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Martin Sheen, Sally Field protect Peter Parker in 'The Amazing Spider-Man'

Martin Sheen and Sally Field
Martin Sheen and Sally Field
Columbia Pictures

“The Amazing Spider-Man” (directed by Marc Webb) is a reboot of the “Spider-Man” movie series that started with the Sam Raimi-directed trilogy of the first “Spider-Man” movies: 2002’s “Spider-Man,” 2004’s “Spider-Man 2” and 2007’s “Spider-Man 3.” For the 2012 “Amazing Spider-Man” reboot, there is a whole new cast: Andrew Garfield is Peter Parker/Spider-Man; Emma Stone is Gwen Stacy (Peter Parker’s love interest); Sally Field and Martin Sheen are Peter’s aunt and uncle May Parker and Ben Parker, who raise Peter after his parents mysteriously disappear; Denis Leary as New York City police captain George Stacy, Gwen’s father; and Rhys Ifans as Dr. Curt Connors/The Lizard, the movie’s chief villain. Here is what Field and Sheen said at a New York City press conference for “The Amazing Spider-Man.”

Sally Field and Martin Sheen at the Los Angeles premiere of "The Amazing Spider-Man"
Getty Images

Were either of you familiar with the "Spider-Man" comics before you made this movie? Did you read the comics when you were younger?

Field: No. I never read them. I read "Little Lulu." That was my girl. I can sing that song. Never mind, I'm not going to do it.

I love comic books. I was a real comic-book freak when I was a kid, except they were the girl ones ... Archie comics, I read those.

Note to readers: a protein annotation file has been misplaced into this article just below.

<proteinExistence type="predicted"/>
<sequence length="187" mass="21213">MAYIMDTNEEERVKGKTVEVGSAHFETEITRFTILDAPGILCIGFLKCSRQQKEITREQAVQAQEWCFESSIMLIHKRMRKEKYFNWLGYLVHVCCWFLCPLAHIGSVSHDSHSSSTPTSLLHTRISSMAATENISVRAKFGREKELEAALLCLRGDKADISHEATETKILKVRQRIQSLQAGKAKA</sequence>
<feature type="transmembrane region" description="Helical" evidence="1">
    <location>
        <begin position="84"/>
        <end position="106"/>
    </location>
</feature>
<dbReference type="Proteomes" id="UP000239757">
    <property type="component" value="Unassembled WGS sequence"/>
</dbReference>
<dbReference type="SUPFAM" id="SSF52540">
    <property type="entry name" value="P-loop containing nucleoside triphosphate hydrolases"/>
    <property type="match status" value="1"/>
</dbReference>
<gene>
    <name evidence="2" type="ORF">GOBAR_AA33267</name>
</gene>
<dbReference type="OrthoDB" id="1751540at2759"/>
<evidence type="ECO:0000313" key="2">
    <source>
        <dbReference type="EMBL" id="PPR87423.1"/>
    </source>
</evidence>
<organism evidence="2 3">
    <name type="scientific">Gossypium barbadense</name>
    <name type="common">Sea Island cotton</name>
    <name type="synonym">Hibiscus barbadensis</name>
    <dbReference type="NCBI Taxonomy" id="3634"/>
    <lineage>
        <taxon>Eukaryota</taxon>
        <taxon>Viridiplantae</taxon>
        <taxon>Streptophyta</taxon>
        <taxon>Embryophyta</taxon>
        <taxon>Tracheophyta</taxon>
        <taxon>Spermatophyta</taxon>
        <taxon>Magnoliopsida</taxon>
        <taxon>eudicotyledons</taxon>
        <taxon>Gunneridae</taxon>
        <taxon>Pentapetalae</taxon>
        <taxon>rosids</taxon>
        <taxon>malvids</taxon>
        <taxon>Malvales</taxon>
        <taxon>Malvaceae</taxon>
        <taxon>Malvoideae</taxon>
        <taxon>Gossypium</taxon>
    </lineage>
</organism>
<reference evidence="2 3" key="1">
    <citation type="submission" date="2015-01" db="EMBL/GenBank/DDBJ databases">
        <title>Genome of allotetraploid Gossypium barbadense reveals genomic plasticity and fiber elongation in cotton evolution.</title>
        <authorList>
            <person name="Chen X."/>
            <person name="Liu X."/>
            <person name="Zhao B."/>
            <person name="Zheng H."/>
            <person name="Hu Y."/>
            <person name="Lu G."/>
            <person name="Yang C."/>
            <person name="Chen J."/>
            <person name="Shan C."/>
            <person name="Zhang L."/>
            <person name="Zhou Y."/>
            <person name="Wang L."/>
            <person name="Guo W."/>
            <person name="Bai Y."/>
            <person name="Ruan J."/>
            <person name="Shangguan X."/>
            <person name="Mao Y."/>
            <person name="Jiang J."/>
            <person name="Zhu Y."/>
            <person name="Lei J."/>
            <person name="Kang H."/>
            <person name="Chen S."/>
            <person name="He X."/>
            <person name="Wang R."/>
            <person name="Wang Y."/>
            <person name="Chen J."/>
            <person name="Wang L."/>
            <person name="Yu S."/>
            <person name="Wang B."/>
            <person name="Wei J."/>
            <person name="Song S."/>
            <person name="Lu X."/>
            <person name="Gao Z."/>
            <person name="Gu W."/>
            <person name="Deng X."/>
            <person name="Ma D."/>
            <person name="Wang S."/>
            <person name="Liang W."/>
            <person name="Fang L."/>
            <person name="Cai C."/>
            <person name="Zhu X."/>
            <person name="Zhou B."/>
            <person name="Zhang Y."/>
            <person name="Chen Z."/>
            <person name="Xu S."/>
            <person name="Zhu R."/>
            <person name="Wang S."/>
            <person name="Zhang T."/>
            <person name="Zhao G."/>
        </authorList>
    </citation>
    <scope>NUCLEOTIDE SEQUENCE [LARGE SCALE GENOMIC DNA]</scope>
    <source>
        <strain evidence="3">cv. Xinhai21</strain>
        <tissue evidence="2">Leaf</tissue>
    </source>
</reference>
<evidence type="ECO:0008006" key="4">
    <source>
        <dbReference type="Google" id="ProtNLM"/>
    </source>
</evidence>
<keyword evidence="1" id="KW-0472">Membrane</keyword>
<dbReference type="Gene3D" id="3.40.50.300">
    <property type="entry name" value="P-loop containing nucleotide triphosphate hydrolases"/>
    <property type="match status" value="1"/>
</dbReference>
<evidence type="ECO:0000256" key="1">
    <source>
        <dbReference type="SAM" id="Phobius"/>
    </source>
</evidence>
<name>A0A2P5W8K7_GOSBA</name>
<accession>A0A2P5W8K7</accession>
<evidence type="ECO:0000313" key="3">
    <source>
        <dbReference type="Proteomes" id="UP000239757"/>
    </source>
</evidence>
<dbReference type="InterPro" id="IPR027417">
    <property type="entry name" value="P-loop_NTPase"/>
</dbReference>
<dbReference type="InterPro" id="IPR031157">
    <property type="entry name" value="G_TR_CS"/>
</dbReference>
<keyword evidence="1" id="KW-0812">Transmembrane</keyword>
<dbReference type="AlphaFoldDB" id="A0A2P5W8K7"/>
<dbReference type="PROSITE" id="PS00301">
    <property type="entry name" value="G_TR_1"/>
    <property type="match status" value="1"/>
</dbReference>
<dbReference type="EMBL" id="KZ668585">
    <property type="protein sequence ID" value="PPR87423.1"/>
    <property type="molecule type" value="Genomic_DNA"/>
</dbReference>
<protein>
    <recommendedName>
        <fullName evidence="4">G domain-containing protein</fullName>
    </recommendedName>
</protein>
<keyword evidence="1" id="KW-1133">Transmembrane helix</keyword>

But my brother, who is a world-renowned physicist, he's one of the finest physicists in the world, he's almost three years older than I, he's so excited that finally I've arrived, because my brother used to read all of those ["Spider-Man" comics]. I never read ["Spider-Man" comics], still to this day.

Sheen: The same for me. I was a big movie fan. But I did read Archie comics. My passion was for movies. Saturday afternoons was always the series: westerns or sports or whatever.

As far as Spider-Man is concerned specifically, I'm 21 years older than he. I missed him totally. I remember the afternoon cartoon. My kids would rush to the TV to see that. That was as close as I ever got.

Martin, when you're working on a big-budget Hollywood movie, do you miss the kind of experience you had in the 1970s with a rebel director going crazy?

Sheen: I don't know how to answer that.

Field: Say you don't remember anything.

Sheen: I don't remember anything. No, at my age and at this time in my career, I'm just lucky to be living, let alone working. So I give thanks and praise each day that I'm able to get up and walk around and still be able to work and make my living doing the thing I love the most. Whether it's a big budget or a small budget, I'm just delighted to be on the team.

Field: And we're delighted to have you here.

Sheen: Well, thank you very much.

For more info: "The Amazing Spider-Man" website


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